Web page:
Rabbi Yitzchok Etshalom
The laws of Talmud Torah include two positive Mitzvot:
- To study Torah;
- To honor her [Torah's] teachers and scholars...
Q1: Why does Rambam include Talmud Torah in Sefer Mada (The
first of R's fourteen books - dealing with basic philosophical
and attitudinal issues)? And why it's particular placement after
Hilkhot De'ot (attitudes) (shouldn't it be before) and before
Avodah Zarah (Laws of Idolatry)?
YE: (Yitz Etshalom ):Although our rabbis have
commented on various Mitzvot that they are "equal to all the
Mitzvot" - e.g. denouncing idolatry, living in Eretz Yisra'el,
etc., Rambam only makes this statement in regards to Talmud Torah
(3:3). And, he makes that statement quite forcefully (see
there). I believe that the placement of Talmud Torah is quite
intentional as follows: Rambam, being a philosophically oriented
religionist, sees the basics as cognitive - he also sees a direct
relationship between the cognitive and behavioral. Yesodei
haTorah (The Basics of the Torah) must come first, as it
establishes the basic propositions for the rest of the work.
De'ot must follow, as it establishes the fundamental relationship
between man and God - to imitate God. Talmud Torah then becomes
the vehicle for learning about how to accomplish this goal. Since
the basic is the cognitive affirmation of God, Avodah Zarah is
the first point of knowledge- followed by Teshuvah (Repentance),
which is the ultimate statement about the relationship with God.
Q2: Why does Rambam include honor for scholars here - shouldn't
that be included in Hilkhot Mamrim, where the definitions of a
scholar are found? (Parenthetically, why are the laws of honor
for parents included in Hilkhot Mamrim? Wouldn't they be more
appropriate in Hilkhot Evel (Laws of Mourning), since mourning
for parents is part of honor?)
YE: Whereas honor for parents is fundamentally a biological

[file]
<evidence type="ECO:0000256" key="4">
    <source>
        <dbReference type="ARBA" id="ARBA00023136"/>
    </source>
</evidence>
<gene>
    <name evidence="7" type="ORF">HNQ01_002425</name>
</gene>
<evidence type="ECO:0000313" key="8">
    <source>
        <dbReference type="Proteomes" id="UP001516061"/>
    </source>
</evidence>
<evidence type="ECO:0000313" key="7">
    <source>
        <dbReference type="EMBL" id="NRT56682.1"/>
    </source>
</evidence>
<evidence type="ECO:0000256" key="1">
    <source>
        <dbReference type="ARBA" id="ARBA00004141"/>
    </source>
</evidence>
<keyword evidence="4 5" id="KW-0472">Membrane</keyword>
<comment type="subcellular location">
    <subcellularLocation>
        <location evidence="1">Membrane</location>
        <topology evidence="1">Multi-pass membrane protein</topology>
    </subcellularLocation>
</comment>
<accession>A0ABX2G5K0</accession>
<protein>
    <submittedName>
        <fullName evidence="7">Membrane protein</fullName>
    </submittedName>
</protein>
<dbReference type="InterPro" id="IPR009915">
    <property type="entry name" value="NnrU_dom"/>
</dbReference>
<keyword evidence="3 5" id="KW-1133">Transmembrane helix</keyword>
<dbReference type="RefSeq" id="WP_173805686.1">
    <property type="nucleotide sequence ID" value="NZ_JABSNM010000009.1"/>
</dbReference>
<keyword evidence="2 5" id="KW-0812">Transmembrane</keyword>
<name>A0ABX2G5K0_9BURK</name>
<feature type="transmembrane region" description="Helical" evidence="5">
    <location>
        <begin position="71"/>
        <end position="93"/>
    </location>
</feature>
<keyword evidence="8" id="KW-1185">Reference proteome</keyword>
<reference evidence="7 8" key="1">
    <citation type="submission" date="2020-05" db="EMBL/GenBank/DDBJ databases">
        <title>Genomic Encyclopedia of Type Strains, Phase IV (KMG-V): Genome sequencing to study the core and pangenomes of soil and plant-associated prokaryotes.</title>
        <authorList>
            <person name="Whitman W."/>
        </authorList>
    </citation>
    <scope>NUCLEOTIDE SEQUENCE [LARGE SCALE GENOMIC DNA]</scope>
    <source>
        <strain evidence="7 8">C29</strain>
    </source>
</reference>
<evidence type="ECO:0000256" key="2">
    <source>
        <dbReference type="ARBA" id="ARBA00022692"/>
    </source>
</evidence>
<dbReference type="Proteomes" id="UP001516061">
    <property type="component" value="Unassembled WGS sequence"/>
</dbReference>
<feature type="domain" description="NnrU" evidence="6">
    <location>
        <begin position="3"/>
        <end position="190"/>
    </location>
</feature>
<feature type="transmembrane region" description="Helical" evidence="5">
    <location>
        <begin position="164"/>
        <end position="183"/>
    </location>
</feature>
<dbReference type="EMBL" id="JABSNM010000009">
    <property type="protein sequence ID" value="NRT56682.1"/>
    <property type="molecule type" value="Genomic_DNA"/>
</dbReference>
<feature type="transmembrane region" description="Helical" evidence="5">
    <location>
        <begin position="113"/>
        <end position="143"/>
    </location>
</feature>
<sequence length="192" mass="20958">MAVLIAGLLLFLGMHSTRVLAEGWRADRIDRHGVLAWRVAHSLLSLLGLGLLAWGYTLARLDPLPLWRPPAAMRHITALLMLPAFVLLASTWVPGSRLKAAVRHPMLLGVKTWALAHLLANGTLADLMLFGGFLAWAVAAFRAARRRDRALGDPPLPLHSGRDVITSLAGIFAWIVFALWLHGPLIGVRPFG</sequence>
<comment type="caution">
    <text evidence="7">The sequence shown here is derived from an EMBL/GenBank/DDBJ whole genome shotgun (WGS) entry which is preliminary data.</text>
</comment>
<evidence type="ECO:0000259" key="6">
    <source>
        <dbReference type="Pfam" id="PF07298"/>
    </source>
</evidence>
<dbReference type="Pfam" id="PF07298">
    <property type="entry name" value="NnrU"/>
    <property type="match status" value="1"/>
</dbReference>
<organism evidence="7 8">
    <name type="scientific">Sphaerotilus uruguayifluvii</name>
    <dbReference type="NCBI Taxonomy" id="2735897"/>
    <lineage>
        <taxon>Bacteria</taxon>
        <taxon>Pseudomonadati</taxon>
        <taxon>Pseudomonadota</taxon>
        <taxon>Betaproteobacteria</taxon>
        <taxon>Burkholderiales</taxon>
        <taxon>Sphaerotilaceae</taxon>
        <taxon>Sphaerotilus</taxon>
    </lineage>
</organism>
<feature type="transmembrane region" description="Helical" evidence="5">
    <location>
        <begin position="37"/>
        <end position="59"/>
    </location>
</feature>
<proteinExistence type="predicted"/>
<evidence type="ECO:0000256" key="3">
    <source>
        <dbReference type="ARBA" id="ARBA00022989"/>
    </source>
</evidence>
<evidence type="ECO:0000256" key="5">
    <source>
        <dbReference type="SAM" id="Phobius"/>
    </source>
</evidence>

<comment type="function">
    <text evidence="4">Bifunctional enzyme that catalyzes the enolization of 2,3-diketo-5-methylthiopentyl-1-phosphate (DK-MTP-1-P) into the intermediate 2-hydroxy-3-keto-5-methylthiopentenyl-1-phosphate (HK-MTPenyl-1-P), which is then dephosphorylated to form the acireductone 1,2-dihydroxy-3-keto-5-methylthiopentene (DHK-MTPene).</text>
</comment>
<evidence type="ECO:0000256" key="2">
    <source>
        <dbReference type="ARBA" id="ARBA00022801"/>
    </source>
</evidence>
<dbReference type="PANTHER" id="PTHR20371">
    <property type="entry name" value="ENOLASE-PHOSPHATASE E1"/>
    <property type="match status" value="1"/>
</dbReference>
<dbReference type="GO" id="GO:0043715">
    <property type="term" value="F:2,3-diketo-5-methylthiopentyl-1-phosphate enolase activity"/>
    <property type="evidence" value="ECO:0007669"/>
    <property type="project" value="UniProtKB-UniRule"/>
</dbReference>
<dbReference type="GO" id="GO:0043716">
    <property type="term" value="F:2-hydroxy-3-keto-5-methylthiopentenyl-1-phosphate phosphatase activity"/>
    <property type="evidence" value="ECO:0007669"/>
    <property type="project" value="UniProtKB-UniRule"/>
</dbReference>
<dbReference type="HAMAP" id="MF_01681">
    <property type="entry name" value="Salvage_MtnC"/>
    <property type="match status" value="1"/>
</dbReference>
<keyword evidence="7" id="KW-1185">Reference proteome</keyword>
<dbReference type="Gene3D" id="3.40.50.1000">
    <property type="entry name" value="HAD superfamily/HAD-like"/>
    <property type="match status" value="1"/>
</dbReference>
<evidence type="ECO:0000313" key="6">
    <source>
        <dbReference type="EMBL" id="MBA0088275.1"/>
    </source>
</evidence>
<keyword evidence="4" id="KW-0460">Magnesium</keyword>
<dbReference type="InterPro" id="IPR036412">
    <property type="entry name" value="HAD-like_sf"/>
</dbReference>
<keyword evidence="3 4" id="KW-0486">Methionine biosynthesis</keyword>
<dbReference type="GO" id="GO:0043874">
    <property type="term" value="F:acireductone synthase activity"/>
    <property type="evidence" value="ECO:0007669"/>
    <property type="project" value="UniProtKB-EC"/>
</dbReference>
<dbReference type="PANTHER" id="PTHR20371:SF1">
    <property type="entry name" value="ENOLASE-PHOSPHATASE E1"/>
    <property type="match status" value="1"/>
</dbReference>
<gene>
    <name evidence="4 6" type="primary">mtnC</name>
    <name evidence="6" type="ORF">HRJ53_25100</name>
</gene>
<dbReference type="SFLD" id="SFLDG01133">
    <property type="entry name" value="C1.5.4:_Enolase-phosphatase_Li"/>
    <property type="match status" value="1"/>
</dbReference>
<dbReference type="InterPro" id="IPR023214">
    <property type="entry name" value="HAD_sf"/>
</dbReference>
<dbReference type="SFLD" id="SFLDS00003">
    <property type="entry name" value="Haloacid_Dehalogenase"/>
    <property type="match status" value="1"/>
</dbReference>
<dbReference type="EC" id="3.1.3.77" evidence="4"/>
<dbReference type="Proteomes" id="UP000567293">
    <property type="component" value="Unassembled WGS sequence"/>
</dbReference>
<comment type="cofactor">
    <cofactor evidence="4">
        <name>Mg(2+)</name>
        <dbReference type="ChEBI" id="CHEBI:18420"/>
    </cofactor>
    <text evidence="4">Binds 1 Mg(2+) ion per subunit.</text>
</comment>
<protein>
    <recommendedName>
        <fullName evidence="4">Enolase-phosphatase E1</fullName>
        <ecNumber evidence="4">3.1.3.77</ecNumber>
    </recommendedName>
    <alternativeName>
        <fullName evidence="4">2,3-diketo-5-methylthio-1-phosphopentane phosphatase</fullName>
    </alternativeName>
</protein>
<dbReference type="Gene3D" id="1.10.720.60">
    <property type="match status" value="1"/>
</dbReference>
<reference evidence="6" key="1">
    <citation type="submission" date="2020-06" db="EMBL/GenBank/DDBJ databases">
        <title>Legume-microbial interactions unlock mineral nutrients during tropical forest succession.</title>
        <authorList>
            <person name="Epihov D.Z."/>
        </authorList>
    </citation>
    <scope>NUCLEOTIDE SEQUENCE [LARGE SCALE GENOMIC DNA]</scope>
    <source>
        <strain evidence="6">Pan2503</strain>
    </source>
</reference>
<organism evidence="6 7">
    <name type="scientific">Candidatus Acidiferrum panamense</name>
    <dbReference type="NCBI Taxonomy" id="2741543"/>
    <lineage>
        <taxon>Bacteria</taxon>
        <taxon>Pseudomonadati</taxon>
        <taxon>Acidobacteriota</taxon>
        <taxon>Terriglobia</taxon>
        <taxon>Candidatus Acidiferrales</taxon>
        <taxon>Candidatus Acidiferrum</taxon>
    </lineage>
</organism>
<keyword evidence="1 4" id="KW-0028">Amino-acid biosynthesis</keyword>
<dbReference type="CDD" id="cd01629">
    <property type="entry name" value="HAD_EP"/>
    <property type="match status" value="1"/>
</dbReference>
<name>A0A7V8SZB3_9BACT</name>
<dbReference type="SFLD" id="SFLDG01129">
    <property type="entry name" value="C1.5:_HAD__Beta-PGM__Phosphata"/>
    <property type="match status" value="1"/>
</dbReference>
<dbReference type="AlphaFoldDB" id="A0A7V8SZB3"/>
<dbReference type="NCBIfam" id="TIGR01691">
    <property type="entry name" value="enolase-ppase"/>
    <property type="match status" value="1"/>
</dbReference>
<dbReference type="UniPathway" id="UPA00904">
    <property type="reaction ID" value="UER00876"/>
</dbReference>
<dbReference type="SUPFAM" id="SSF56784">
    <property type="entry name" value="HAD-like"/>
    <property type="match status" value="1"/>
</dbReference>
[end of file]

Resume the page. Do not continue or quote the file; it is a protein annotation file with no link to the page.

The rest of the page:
affair - regardless of their behavior, we are obligated to honor
them, the station and honor due a Talmid Hakham is a function of
two things: his knowledge and the quality/quantity of his
teaching (i.e. how many student and what level of learning) - see
BT Ketubot 17.
Q3: Note how Rambam defines the Mitzvah in the Introduction -
"Lilmod Torah" - one would expect a time definition, such as "to
study Torah every day" (as we find in the introduction of the
Laws of Tefillah) or "to study Torah day and night" (similar to
that which he says in the introduction of the Laws of Reading the
YE: Talmud Torah does have a notion of set time (see BT Menachot
99, Nedarim 8a); however, unlike Tefillah and Sh'ma, it is more
of a framework for the minimal Mitzvah. Regarding Tefillah, the
ultimate goal is worship of God daily; for K'riat Sh'ma, it is
reciting those particular words at those two times; however, the
ultimate goal of Talmud Torah is: Learning! As Rabbi Soloveitchik
zt"l pointed out numerous times, the Rambam seems to indicate, in
the introduction, the ultimate goal of the Mitzvah; whereas, in
the text, he details the specific parameters and methods for
achieving that goal. For instance, In the Laws of Repentance,
the introduction reads "that the sinner should return"; yet in
the text, Rambam immediately introduces verbal confession - the
detail and vehicle for achieving the goal. R. Soloveitchik zt"l
made the same observations about Tefillah (Intro: To worship:
Text: To pray) and mourning.
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